• Thesis Title: The Princes in the Tower A Review of an Historic Identification
  • Author: Helen James
  • Submitted as a requirement for: Graduate Diploma in Forensic Odontology
  • Date: December 1993

Abstract: Today most cases of forensic identification are undertaken for humanitarian reasons or as a precursor to criminal proceedings. There are instances however, when a correct identification would help to unravel mysteries of the past. In 1674 the skeletons of two children were found during renovation work in the Tower of London.

Workmen excavating under a staircase uncovered bones which were assumed to be the remains of the English “Princes in the Tower” – Edward V and his brother Richard Duke of York, who were last reported alive in 1483. Popular history has it that the Princes were murdered by their uncle, Richard III, after he assumed the throne in place of his nephew.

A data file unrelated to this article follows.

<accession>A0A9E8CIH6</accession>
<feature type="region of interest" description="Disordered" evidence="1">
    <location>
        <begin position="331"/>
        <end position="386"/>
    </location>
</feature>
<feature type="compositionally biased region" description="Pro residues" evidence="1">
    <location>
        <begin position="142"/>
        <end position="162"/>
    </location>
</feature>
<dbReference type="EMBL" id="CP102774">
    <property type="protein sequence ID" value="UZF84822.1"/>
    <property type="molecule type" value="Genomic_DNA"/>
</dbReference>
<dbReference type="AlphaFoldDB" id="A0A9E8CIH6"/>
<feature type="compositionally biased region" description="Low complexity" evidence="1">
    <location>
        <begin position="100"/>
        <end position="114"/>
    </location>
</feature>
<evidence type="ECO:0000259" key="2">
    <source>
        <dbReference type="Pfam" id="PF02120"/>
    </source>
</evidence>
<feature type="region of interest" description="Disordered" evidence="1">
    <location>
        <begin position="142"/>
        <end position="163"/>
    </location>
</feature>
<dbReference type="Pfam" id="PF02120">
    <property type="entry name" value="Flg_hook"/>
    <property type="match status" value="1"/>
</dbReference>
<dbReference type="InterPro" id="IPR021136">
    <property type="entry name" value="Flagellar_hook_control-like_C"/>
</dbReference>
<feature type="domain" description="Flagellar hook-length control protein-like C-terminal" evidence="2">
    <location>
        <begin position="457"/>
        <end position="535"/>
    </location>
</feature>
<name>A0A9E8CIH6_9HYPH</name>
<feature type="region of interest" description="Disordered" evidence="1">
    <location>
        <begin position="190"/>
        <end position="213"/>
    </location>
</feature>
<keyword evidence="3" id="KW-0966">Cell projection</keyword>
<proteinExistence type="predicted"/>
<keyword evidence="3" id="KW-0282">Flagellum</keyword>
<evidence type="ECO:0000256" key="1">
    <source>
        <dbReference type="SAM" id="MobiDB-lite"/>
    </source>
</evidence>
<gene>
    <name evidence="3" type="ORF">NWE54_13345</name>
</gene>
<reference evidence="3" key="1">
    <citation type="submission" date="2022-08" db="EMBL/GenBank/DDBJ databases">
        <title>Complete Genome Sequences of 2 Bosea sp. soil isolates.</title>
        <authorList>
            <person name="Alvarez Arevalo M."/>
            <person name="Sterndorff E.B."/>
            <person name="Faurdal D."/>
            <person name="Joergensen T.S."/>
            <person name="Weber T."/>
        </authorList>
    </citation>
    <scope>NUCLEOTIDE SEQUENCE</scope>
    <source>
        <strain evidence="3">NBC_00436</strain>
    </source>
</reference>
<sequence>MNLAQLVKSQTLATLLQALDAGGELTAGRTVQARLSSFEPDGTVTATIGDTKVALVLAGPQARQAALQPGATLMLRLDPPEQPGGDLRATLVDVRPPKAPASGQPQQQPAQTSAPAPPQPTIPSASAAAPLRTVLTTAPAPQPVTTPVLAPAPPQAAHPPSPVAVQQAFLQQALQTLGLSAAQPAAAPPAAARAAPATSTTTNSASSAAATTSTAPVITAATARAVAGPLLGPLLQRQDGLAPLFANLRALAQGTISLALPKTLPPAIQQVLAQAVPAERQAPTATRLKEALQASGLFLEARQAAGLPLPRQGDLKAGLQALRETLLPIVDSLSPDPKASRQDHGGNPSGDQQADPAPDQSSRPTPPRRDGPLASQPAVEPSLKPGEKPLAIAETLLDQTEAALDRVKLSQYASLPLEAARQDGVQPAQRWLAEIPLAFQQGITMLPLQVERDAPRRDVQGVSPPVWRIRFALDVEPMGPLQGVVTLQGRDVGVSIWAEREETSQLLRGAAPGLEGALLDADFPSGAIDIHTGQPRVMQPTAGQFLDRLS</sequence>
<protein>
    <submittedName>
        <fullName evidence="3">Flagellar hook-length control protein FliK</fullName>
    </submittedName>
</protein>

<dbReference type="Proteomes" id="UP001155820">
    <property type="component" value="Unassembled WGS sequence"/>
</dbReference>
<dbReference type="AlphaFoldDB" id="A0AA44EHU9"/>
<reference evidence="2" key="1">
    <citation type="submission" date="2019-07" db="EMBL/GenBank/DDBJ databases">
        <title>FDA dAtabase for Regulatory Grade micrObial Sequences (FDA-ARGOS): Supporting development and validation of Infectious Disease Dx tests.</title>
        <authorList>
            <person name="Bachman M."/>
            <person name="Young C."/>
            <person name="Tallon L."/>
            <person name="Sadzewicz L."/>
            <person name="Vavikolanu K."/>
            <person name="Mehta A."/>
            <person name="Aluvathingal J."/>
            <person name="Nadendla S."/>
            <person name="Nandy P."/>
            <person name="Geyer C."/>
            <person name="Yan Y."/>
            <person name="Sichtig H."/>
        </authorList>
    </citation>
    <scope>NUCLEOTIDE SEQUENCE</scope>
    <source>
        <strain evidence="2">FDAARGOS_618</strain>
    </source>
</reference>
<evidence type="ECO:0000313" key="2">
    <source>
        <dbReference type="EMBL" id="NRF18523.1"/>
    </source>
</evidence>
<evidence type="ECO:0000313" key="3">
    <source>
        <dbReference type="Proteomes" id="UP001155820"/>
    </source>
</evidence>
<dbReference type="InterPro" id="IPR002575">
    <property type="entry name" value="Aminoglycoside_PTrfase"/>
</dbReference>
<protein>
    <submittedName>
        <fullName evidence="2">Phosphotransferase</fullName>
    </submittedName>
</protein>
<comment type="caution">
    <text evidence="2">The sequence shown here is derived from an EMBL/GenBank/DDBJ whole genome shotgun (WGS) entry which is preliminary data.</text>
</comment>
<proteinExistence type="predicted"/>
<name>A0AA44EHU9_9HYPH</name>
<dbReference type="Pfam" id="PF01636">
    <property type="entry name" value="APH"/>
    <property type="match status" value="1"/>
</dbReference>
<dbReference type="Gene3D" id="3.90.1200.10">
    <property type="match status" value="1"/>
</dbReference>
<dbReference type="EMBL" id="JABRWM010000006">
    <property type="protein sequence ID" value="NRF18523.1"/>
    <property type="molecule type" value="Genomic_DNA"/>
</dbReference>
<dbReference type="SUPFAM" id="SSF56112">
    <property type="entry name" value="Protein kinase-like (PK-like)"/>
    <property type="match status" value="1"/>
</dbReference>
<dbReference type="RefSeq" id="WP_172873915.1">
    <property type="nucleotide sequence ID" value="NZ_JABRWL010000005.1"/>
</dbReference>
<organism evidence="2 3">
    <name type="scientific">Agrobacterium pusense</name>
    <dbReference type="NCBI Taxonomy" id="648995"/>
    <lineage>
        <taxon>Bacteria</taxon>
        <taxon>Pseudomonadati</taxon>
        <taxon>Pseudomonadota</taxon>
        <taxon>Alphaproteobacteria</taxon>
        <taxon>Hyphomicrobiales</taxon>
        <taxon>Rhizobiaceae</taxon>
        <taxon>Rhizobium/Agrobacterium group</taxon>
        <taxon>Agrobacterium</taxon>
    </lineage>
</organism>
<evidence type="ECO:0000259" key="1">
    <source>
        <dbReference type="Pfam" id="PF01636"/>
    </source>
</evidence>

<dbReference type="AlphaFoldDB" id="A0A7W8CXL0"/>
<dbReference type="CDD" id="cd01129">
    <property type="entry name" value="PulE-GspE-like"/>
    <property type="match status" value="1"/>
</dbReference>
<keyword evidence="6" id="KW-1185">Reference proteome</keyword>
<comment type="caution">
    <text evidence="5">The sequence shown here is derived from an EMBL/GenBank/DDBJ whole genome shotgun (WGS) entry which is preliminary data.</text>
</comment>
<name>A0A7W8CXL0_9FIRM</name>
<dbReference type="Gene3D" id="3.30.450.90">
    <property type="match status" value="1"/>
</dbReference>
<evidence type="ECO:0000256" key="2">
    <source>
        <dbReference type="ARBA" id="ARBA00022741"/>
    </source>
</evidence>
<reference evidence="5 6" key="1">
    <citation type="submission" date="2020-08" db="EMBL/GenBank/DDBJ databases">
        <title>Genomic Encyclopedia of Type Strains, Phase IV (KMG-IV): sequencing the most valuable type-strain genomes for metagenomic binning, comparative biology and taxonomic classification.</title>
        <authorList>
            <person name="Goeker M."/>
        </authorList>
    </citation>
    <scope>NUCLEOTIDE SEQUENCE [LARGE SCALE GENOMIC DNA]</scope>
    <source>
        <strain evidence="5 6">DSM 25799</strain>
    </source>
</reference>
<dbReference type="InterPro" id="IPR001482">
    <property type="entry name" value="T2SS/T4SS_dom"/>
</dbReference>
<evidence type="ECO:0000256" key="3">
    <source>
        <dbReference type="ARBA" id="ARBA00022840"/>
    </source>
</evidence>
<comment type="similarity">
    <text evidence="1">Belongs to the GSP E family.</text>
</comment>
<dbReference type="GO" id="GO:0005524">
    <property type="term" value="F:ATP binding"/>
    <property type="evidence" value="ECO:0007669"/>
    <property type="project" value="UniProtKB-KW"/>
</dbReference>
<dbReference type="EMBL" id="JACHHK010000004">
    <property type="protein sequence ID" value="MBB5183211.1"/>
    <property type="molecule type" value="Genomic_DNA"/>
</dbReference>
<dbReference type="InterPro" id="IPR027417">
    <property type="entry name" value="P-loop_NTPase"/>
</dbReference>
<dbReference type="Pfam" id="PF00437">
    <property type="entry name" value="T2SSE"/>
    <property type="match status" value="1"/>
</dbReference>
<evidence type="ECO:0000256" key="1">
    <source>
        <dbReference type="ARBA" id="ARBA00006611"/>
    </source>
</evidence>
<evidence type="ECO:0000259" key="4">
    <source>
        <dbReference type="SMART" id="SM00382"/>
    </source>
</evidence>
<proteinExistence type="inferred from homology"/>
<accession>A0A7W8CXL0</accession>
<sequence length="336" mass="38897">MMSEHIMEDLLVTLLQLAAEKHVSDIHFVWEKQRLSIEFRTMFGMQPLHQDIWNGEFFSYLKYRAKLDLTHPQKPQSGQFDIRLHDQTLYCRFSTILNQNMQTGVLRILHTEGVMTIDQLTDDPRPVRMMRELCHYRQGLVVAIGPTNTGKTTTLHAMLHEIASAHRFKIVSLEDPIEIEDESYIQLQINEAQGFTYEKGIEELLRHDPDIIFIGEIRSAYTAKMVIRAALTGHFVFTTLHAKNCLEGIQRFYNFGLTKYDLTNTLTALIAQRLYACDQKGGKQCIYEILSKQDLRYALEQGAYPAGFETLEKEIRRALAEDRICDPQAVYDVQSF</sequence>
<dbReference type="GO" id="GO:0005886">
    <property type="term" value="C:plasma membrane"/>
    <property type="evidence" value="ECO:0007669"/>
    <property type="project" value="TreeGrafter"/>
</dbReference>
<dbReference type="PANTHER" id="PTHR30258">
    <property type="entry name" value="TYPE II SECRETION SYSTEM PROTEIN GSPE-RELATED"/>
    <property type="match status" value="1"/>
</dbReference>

The bones were buried in Westminster Abbey by the order of King Charles II. In 1933 the urn was opened for examination, with the conclusion that the bones were indeed those of the Princes. The purpose of the current study was to determine if the methods used in 1933 for this forensic identification support the conclusions that were reached.